Look at any Vancouver restaurant critic's 2013 year end highlights and you'll find the Farmer's Apprentice front and centre. Chef David Gunawan and his partner Dara Young are creating daily-changing menus with (as the name suggests) a farmer-driven sensibility. In the first of a two-part interview, David talks with Eater about philosophy, benign dictatorships and leaving Wildebeest at the height of its newly-opened success.
[Photo via Andrew Querner]
When people talk to me about your restaurant, aside from raving about the food, there's an idea that the sensibility of the kitchen is radically different, why is that?
I think that it's a chef's kitchen; it's a chef's restaurant, it's a restaurant based on fundamental philosophy of what the kitchen can do. Intellectually it's a very different kitchen, with a more democratic view on things,
What do you mean?
Every cook will have a different perspective, they all have a different background and experience. I think it's important for us to work together within the parameter of our philosophy - which is all about the integrity of the produce, the integrity of the suppliers. We work very hard to obtain ingredients that we think are suitable for this kitchen based on sustainability, the principals of agriculture, on fishing techniques... I know the word sustainable is over-used and exploited but we really believe in the future of food security. I think we forget sometimes where our food comes from; here we know where the food comes from here, so there's a greater respect for the ingredients. With that perspective we're able to pay more focus on our produce, there is a reverence to that.
Usually kitchens tend to run on a pyramid down kind of pecking order - what shape of yours?
More a circular environment - we have a parameter that we follow based on the rules of our philosophy which drives us.
So you take input from everyone?
Food is subjective - we're able to be more creative because we're forced into this hole from our philosophy - using only what's available in this region and in this season. The ability to trust our farmers more, using what's fresh this week - we don't know; we're not out in the field, we're not growing the vegetables, we don't know what the conditions are right now. What we've done is let them dictate what comes, rather than us requesting what is delivered.
So you have daily meetings to plan menus once the food arrives? You're running a little co-op here.
Well, it's based on many things - what's the weather like? A sense of relevance, weather, emotions - everything. We eat according to our environment; on a rainy day, people want soup and stew, but of course, we don't do a conventional soup and stew, we do a twist on that, our own creative version, but the fundamental goal is to make them feel warmed and welcome. I think when people get here, they sense that time and place, that relevance, emotionally they should be satisfied - that's very important.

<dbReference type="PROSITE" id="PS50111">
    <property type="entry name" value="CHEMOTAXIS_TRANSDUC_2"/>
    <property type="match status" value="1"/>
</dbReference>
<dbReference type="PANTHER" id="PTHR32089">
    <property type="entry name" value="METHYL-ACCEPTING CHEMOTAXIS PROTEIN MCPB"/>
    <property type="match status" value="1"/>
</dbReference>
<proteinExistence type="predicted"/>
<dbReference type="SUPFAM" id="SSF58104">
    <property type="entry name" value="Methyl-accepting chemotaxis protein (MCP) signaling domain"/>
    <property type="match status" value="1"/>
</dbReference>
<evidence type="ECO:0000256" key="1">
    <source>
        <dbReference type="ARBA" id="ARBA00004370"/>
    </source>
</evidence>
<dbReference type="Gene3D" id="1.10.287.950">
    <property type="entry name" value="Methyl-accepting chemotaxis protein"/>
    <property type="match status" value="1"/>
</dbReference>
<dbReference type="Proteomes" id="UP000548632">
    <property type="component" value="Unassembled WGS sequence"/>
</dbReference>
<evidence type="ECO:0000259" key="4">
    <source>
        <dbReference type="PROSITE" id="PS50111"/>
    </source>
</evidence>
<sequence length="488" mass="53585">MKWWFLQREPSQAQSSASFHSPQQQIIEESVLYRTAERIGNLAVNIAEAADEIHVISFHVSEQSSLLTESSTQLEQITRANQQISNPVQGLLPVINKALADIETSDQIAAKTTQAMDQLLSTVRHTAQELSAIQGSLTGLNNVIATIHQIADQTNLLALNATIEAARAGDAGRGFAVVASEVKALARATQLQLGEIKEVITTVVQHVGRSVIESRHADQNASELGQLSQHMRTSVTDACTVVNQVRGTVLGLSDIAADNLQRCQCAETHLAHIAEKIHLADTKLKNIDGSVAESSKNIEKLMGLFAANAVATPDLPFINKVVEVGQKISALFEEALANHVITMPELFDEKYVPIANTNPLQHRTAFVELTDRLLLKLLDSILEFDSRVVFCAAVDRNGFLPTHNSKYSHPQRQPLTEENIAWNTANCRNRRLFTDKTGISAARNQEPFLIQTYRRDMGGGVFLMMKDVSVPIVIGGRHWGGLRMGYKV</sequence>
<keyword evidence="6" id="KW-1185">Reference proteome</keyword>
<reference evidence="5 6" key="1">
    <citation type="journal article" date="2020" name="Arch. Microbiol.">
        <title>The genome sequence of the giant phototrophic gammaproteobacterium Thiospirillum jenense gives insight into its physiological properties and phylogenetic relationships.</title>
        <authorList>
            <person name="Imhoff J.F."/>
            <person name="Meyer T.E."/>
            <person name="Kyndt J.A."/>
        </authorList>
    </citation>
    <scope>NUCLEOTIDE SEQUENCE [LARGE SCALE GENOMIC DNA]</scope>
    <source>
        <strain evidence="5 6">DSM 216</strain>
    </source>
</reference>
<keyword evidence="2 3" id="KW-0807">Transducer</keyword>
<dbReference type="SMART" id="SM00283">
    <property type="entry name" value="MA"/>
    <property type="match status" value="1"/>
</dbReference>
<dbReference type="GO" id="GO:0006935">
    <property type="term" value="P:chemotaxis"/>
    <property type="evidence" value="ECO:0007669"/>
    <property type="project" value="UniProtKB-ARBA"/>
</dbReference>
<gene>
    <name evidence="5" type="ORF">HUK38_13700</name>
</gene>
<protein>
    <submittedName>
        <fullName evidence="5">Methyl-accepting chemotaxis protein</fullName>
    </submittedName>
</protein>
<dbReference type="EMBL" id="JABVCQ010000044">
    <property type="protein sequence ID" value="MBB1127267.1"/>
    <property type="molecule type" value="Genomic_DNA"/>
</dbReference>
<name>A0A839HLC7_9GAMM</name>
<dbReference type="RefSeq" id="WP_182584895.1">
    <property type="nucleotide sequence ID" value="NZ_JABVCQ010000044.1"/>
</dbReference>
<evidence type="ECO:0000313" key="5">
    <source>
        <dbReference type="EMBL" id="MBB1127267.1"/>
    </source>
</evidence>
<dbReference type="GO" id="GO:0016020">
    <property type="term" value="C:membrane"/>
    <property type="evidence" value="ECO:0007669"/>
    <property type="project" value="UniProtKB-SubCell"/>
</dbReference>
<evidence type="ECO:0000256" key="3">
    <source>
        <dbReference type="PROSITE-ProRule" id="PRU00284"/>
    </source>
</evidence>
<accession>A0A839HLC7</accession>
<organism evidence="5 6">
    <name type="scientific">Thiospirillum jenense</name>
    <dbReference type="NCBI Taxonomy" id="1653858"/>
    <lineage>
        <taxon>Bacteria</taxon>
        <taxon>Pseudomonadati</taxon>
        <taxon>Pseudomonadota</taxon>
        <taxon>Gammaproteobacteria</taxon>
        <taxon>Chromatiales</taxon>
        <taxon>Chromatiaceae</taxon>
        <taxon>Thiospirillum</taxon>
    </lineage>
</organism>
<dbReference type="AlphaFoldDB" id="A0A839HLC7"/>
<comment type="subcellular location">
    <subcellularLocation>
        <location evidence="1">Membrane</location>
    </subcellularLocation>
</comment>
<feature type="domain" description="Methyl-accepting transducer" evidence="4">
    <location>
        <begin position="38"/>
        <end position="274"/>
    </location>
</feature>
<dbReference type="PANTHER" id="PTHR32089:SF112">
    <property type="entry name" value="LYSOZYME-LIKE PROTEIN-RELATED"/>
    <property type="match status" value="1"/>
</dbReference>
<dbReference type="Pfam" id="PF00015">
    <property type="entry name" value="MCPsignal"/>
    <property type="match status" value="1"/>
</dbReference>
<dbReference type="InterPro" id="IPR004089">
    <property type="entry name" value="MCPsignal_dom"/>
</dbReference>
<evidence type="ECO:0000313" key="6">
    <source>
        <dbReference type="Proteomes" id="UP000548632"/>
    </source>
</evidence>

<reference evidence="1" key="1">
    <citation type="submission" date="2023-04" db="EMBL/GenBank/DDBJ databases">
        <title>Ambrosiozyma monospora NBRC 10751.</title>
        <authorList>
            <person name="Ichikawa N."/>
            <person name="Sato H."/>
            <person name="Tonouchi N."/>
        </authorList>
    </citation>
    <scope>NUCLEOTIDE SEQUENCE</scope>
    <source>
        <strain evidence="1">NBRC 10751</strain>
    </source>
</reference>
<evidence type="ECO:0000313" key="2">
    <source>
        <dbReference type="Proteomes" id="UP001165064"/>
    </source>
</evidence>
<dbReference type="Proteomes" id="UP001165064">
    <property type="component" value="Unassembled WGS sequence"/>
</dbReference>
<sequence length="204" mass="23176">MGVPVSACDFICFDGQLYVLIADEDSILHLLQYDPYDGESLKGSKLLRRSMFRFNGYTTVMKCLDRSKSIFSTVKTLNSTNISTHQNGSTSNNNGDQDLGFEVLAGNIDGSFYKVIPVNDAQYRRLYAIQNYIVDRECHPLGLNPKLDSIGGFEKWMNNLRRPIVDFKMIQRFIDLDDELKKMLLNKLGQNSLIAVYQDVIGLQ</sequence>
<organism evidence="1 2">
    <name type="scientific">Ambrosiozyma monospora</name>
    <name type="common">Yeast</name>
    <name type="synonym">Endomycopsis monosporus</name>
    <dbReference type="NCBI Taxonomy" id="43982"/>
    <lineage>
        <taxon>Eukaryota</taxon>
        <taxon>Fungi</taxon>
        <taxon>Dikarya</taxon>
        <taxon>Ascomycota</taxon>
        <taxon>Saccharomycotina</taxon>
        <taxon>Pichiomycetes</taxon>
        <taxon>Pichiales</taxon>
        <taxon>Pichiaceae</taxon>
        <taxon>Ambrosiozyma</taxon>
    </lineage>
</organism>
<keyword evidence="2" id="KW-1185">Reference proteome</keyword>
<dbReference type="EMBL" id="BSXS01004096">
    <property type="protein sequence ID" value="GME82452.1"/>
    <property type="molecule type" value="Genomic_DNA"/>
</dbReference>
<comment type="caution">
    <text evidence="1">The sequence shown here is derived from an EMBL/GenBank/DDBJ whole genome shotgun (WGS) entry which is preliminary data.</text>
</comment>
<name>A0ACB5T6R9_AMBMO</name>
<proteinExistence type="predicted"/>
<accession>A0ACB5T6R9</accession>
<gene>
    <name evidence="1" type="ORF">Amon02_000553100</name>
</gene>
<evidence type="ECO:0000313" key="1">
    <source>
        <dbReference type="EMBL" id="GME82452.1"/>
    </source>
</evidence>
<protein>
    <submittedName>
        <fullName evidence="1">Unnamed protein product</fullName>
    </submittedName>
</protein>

What's the timetable of things happening in the kitchen?
Deliveries come every day - right now it's maybe just 11 farmers, in the summer it's about 30. The night before we'll talk about what to do the next day but it's a constant process, our brains are going at 100 miles an hour, what's coming, what do we have?
Is it really a democracy or a benign dictatorship?
Everything has to have my approval - it is a benign dictatorship - but there needs to be leadership in every society.
Your circle is no longer a circle!
It is! we comply by the same philosophy, say someone wants to use a mango and I put my thumb on that and say no, mango is not available here locally. We're trying but we're not there yet. We're still striving for that.
Do you want to be 100% BC?
If possible. I don't think everything here is perfect yet - we need to promote people who can produce at the same standard as, say, in Europe. It's a matter of finding the skill, dedication and passion in suppliers. Right now the demand is lacking which is why there's no supply. People are not willing to pay. I go to a farmer's market and see people with a $4.50 coffee and they're not willing to pay $3 for a bunch of kale. Where is the justice in that? People are complaining about costs of an organic apple but they're willing to pay $200 for a Canucks ticket. What are our priorities here?
I have to ask, why did you leave Wildebeest so soon? (Gunawan left after five months).
It's a meat-centric restaurant, my love of vegetables and seafood has always been there and I really wanted to diversify my cooking. I'd go through, like 900lbs meat a week! It's a lot. I didn't want to be constricted by a theme, per se. I wanted to be able to do what I wanted to do. I think I'm at a level of professionalism where I should be doing what I want to do, so, yeah...
It was a shock to me that someone would walk away from such a success.
Yeah. I think the opportunity to open something of your own without having a boss over your head looming all the time is liberating. Here we don't go through any board of directors, it's just me and my boys and my girlfriend, of course, Dara.